March 8 (UPI) -- In the spring of 2016, after two decades at NASA -- and a total of 520 days aboard the International Space Station -- astronaut Scott Kelly retired, giving him a lot more free time. Free time he's now using to promote appreciation for science.
Kelly has teamed up with the chemical and manufacturing company 3M to launch the State of Science Index, a study of people's attitudes toward science.
Researchers gathered survey responses from 14,036 adults living in 14 countries, and the results, published this week, suggest that while many are optimistic about the potential for science to solve problems, a sizable portion of the planet's population is skeptical of science.
"The thing that surprised me most was that 38 percent of people thought their lives would be the same if science didn't exist," Kelly told UPI.
Kelly said he's also concerned that more than a third of survey respondents said science and scientific careers are only accessible to "geniuses."
"I was just a kid that couldn't do homework and was underperforming in school, but with some inspiration and hard work was able to work in a very, very complicated scientific field," Kelly said.
"There is no science gene," he said. "It might come easier to some people than others, but the field is open to anyone who is willing to put in the hard work."
Despite the public impression that entrance into most scientific fields is too intellectually demanding, evidence suggests more young people are earning STEM degrees -- those related to science, technology, engineering and mathematics.
When asked about the link between public attitudes toward science and scientific problems like global warming, Kelly alluded to the importance of engaging the next generation of problem solvers.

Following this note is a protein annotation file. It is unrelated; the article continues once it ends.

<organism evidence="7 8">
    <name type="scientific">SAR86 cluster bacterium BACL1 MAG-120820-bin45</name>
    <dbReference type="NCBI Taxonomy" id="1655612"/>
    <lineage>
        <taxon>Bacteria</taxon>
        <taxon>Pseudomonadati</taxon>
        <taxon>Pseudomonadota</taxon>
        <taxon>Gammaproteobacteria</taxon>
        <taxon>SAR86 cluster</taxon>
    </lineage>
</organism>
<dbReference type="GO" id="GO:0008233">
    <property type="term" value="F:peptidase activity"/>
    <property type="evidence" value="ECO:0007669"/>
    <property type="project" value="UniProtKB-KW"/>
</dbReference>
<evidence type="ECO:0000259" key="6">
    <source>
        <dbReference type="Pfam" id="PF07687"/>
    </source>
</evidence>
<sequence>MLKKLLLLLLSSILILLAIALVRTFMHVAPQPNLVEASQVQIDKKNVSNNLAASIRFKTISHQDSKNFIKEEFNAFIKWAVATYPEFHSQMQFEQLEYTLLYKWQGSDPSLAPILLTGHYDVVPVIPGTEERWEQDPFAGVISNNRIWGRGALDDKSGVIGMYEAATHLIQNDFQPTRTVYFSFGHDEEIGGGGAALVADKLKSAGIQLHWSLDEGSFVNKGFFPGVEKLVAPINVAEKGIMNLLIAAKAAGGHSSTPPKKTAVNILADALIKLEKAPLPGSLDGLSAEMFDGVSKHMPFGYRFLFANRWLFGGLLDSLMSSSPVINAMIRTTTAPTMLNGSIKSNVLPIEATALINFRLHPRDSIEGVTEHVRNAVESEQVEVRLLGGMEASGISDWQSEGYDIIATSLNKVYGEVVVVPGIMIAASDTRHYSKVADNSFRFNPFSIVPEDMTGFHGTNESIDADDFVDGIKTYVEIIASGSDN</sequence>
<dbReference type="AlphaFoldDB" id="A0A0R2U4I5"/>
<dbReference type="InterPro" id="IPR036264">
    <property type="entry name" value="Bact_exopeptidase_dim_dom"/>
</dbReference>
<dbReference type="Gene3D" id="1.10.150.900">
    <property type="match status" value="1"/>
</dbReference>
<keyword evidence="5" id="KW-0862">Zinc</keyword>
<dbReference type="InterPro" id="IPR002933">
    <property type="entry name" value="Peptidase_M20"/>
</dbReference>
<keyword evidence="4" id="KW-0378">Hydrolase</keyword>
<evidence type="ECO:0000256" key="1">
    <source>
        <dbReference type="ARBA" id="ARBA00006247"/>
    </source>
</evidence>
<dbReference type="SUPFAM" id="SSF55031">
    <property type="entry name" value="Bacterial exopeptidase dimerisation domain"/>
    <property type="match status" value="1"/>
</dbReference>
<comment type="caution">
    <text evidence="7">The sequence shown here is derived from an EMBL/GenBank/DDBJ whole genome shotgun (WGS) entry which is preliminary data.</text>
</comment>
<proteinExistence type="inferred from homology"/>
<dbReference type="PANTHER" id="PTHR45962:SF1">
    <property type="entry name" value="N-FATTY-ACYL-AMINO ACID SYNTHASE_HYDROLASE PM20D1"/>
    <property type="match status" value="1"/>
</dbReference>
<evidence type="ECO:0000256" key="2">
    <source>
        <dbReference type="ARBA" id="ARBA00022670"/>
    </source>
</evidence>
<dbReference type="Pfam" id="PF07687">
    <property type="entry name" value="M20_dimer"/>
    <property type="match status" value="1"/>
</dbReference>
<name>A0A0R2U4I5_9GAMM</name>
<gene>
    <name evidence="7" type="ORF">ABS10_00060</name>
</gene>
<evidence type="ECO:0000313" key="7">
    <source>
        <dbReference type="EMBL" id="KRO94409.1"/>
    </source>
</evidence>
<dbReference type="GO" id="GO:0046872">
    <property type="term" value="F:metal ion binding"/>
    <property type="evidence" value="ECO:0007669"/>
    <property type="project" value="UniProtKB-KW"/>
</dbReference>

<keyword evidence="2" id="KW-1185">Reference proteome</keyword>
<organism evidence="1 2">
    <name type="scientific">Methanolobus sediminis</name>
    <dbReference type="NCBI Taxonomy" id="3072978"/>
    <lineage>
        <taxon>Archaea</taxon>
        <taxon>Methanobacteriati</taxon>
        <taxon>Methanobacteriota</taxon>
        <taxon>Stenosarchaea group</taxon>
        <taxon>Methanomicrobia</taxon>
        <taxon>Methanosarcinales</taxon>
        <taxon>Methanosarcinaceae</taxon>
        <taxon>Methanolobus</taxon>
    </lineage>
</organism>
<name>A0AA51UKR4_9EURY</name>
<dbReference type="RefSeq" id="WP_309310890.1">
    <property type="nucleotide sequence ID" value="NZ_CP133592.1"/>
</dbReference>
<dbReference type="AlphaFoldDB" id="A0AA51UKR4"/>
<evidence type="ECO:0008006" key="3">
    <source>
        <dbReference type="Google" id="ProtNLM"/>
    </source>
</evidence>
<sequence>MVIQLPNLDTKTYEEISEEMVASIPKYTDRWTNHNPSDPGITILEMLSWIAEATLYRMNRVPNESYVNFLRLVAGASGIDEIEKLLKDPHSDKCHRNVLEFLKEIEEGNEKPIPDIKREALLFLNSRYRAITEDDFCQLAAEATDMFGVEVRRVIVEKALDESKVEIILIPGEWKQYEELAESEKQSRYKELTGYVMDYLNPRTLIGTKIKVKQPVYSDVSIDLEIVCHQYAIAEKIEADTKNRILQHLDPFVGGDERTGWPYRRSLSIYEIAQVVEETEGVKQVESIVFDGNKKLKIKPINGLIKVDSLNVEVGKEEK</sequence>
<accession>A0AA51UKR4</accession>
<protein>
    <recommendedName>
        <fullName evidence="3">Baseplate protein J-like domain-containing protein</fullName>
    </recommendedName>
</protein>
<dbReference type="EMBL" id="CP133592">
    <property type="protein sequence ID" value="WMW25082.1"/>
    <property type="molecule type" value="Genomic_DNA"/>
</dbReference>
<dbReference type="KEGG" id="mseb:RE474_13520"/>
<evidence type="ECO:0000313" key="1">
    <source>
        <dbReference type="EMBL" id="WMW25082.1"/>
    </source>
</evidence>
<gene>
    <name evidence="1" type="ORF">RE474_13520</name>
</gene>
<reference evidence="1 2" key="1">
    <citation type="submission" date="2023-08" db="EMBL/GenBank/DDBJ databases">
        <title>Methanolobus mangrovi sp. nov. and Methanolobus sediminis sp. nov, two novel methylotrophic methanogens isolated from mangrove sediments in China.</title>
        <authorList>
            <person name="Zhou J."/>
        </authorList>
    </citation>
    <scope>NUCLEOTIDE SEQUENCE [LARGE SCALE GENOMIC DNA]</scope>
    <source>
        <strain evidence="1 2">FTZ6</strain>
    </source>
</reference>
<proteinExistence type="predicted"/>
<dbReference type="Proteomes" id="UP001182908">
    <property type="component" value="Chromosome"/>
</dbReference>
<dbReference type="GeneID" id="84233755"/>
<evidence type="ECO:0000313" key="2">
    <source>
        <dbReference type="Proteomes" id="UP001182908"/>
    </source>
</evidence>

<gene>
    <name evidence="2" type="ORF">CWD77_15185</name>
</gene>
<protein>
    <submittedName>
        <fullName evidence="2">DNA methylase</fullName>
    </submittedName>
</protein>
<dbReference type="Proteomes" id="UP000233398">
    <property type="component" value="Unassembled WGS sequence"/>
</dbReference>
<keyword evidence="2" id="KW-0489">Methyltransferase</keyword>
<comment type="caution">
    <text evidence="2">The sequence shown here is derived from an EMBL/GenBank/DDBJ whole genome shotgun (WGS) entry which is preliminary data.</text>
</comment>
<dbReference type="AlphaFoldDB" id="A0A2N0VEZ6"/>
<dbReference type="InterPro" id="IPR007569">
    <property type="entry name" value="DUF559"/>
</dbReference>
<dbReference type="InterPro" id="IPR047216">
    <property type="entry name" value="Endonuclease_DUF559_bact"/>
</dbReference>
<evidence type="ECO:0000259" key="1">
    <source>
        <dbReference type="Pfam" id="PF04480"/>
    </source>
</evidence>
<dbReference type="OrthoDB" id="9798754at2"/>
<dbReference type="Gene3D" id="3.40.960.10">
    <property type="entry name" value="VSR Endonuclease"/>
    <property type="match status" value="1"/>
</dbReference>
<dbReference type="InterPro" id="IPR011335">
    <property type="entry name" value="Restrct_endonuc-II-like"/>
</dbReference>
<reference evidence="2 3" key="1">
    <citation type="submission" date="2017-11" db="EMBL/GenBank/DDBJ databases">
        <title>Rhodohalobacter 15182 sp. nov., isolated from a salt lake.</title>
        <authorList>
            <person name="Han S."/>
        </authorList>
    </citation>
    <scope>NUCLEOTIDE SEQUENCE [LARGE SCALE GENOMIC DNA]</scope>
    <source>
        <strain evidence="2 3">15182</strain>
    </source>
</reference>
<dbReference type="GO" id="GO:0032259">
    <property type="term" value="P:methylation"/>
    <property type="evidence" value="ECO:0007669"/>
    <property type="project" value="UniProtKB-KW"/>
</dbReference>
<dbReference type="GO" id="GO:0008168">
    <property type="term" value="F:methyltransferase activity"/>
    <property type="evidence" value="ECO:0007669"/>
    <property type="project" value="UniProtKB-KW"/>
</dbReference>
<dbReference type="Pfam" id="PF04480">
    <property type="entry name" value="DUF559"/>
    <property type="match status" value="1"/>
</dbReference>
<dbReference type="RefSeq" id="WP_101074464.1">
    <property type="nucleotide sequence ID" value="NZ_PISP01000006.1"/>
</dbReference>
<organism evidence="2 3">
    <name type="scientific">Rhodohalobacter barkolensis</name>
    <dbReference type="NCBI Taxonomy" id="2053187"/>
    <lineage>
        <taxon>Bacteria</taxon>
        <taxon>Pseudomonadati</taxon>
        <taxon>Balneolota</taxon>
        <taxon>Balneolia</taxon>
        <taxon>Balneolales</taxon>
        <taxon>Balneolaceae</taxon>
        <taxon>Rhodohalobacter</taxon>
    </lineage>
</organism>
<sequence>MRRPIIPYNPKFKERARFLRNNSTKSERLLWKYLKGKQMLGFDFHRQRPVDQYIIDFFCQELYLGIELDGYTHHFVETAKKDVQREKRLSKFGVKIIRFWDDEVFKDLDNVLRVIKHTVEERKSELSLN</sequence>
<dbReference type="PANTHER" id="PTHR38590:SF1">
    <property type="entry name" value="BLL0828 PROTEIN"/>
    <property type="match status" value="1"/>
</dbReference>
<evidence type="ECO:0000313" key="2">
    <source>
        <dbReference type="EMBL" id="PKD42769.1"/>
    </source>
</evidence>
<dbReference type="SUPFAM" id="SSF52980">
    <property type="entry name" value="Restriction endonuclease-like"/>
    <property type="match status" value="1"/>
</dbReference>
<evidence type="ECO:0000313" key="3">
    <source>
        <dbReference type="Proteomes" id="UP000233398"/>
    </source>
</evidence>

"In 2020, we're going to have 9 billion people on the planet, those people will have an effect on the climate, on food availability and on water availability," Kelly said. "These are issues that can only be solved with science."
Increased engagement with science starts with breaking down barriers -- like gender barriers. Kelly is the father of two daughters, and he hopes to show them and others that a future in science is available to everyone.
"There is a gender problem in science, and highlighting that this is a real issue is the first step to solving the issue," Kelly said. "We can show them how science can solve the problems of the future."
Part of the solving these issues, Kelly said, is to introduce students to all of the different career opportunities available through science.
And while he said he's "not an expert" on whether increased public funding for science and research could help aid scientific problem solving, there is much that can be done to help nudge more people toward being scientifically engaged.
"We as parents, mentors, and relatives need to help draw a connection between a student's passion point and a science field," Kelly said. "The more we can help students understand the they can improve lives through science, the more -- I think -- they'll be engaged in the field."